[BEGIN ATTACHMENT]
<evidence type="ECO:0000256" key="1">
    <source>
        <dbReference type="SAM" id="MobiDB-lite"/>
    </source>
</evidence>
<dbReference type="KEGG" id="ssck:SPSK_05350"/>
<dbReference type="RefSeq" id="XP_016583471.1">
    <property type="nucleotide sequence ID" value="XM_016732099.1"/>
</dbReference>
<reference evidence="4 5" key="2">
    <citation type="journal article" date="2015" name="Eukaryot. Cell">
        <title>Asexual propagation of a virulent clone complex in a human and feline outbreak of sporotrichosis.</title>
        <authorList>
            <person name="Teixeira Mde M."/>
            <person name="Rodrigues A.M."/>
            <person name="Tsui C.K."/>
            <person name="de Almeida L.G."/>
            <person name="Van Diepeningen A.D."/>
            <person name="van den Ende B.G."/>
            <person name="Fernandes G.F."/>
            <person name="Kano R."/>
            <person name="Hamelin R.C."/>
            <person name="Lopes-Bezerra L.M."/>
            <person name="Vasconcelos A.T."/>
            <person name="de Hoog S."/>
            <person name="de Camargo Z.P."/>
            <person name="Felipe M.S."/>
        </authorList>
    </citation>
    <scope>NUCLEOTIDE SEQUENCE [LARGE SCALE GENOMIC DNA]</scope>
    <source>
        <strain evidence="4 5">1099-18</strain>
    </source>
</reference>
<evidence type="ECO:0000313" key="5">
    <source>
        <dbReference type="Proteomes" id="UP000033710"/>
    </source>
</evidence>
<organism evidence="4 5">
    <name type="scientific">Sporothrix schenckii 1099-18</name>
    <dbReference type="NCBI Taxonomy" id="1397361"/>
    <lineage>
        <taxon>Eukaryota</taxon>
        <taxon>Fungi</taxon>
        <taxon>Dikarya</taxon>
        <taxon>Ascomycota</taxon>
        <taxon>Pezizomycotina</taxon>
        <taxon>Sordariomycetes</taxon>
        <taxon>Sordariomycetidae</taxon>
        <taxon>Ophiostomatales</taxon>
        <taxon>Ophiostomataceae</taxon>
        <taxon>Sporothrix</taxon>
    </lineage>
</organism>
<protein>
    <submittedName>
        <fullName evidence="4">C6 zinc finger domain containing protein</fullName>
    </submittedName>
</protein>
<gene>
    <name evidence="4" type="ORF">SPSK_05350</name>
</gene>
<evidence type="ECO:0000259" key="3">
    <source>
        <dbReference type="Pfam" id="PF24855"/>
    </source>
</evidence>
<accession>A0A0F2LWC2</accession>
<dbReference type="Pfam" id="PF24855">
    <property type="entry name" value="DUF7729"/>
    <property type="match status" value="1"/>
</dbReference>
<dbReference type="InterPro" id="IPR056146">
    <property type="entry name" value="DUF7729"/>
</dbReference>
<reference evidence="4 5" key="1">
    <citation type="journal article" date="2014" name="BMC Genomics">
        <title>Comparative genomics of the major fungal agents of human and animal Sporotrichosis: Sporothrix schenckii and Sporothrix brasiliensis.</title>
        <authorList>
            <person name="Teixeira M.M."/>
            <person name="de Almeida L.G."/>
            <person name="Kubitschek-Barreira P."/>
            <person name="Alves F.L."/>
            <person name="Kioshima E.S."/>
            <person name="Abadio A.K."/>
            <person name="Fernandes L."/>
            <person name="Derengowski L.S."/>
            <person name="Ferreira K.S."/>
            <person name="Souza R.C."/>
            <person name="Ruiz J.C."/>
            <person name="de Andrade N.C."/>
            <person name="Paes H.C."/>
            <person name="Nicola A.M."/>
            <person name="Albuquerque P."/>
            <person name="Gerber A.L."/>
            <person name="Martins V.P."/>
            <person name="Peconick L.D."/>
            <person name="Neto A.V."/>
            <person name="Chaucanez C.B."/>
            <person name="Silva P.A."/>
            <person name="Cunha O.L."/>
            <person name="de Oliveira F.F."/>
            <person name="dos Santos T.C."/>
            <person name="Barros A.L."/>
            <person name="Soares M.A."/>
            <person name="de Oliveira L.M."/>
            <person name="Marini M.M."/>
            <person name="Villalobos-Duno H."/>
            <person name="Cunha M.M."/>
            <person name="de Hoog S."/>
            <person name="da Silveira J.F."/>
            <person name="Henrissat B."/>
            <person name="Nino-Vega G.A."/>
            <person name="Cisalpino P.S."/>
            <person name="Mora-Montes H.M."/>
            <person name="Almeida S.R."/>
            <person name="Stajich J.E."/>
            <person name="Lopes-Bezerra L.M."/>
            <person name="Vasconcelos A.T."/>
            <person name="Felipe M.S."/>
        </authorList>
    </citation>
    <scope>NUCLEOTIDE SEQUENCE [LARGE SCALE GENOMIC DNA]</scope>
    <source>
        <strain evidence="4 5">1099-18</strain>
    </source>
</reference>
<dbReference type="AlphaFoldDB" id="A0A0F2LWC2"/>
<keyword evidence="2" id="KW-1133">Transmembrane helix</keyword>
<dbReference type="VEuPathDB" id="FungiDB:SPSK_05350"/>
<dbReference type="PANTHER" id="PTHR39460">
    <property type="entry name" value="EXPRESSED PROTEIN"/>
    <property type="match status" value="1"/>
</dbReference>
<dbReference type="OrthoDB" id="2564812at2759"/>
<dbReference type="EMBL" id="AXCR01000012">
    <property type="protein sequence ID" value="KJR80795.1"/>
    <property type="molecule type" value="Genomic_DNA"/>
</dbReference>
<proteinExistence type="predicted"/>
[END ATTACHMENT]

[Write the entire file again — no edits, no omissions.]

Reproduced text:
<evidence type="ECO:0000256" key="1">
    <source>
        <dbReference type="SAM" id="MobiDB-lite"/>
    </source>
</evidence>
<dbReference type="KEGG" id="ssck:SPSK_05350"/>
<dbReference type="RefSeq" id="XP_016583471.1">
    <property type="nucleotide sequence ID" value="XM_016732099.1"/>
</dbReference>
<reference evidence="4 5" key="2">
    <citation type="journal article" date="2015" name="Eukaryot. Cell">
        <title>Asexual propagation of a virulent clone complex in a human and feline outbreak of sporotrichosis.</title>
        <authorList>
            <person name="Teixeira Mde M."/>
            <person name="Rodrigues A.M."/>
            <person name="Tsui C.K."/>
            <person name="de Almeida L.G."/>
            <person name="Van Diepeningen A.D."/>
            <person name="van den Ende B.G."/>
            <person name="Fernandes G.F."/>
            <person name="Kano R."/>
            <person name="Hamelin R.C."/>
            <person name="Lopes-Bezerra L.M."/>
            <person name="Vasconcelos A.T."/>
            <person name="de Hoog S."/>
            <person name="de Camargo Z.P."/>
            <person name="Felipe M.S."/>
        </authorList>
    </citation>
    <scope>NUCLEOTIDE SEQUENCE [LARGE SCALE GENOMIC DNA]</scope>
    <source>
        <strain evidence="4 5">1099-18</strain>
    </source>
</reference>
<evidence type="ECO:0000313" key="5">
    <source>
        <dbReference type="Proteomes" id="UP000033710"/>
    </source>
</evidence>
<organism evidence="4 5">
    <name type="scientific">Sporothrix schenckii 1099-18</name>
    <dbReference type="NCBI Taxonomy" id="1397361"/>
    <lineage>
        <taxon>Eukaryota</taxon>
        <taxon>Fungi</taxon>
        <taxon>Dikarya</taxon>
        <taxon>Ascomycota</taxon>
        <taxon>Pezizomycotina</taxon>
        <taxon>Sordariomycetes</taxon>
        <taxon>Sordariomycetidae</taxon>
        <taxon>Ophiostomatales</taxon>
        <taxon>Ophiostomataceae</taxon>
        <taxon>Sporothrix</taxon>
    </lineage>
</organism>
<protein>
    <submittedName>
        <fullName evidence="4">C6 zinc finger domain containing protein</fullName>
    </submittedName>
</protein>
<gene>
    <name evidence="4" type="ORF">SPSK_05350</name>
</gene>
<evidence type="ECO:0000259" key="3">
    <source>
        <dbReference type="Pfam" id="PF24855"/>
    </source>
</evidence>
<accession>A0A0F2LWC2</accession>
<dbReference type="Pfam" id="PF24855">
    <property type="entry name" value="DUF7729"/>
    <property type="match status" value="1"/>
</dbReference>
<dbReference type="InterPro" id="IPR056146">
    <property type="entry name" value="DUF7729"/>
</dbReference>
<reference evidence="4 5" key="1">
    <citation type="journal article" date="2014" name="BMC Genomics">
        <title>Comparative genomics of the major fungal agents of human and animal Sporotrichosis: Sporothrix schenckii and Sporothrix brasiliensis.</title>
        <authorList>
            <person name="Teixeira M.M."/>
            <person name="de Almeida L.G."/>
            <person name="Kubitschek-Barreira P."/>
            <person name="Alves F.L."/>
            <person name="Kioshima E.S."/>
            <person name="Abadio A.K."/>
            <person name="Fernandes L."/>
            <person name="Derengowski L.S."/>
            <person name="Ferreira K.S."/>
            <person name="Souza R.C."/>
            <person name="Ruiz J.C."/>
            <person name="de Andrade N.C."/>
            <person name="Paes H.C."/>
            <person name="Nicola A.M."/>
            <person name="Albuquerque P."/>
            <person name="Gerber A.L."/>
            <person name="Martins V.P."/>
            <person name="Peconick L.D."/>
            <person name="Neto A.V."/>
            <person name="Chaucanez C.B."/>
            <person name="Silva P.A."/>
            <person name="Cunha O.L."/>
            <person name="de Oliveira F.F."/>
            <person name="dos Santos T.C."/>
            <person name="Barros A.L."/>
            <person name="Soares M.A."/>
            <person name="de Oliveira L.M."/>
            <person name="Marini M.M."/>
            <person name="Villalobos-Duno H."/>
            <person name="Cunha M.M."/>
            <person name="de Hoog S."/>
            <person name="da Silveira J.F."/>
            <person name="Henrissat B."/>
            <person name="Nino-Vega G.A."/>
            <person name="Cisalpino P.S."/>
            <person name="Mora-Montes H.M."/>
            <person name="Almeida S.R."/>
            <person name="Stajich J.E."/>
            <person name="Lopes-Bezerra L.M."/>
            <person name="Vasconcelos A.T."/>
            <person name="Felipe M.S."/>
        </authorList>
    </citation>
    <scope>NUCLEOTIDE SEQUENCE [LARGE SCALE GENOMIC DNA]</scope>
    <source>
        <strain evidence="4 5">1099-18</strain>
    </source>
</reference>
<dbReference type="AlphaFoldDB" id="A0A0F2LWC2"/>
<keyword evidence="2" id="KW-1133">Transmembrane helix</keyword>
<dbReference type="VEuPathDB" id="FungiDB:SPSK_05350"/>
<dbReference type="PANTHER" id="PTHR39460">
    <property type="entry name" value="EXPRESSED PROTEIN"/>
    <property type="match status" value="1"/>
</dbReference>
<dbReference type="OrthoDB" id="2564812at2759"/>
<dbReference type="EMBL" id="AXCR01000012">
    <property type="protein sequence ID" value="KJR80795.1"/>
    <property type="molecule type" value="Genomic_DNA"/>
</dbReference>
<proteinExistence type="predicted"/>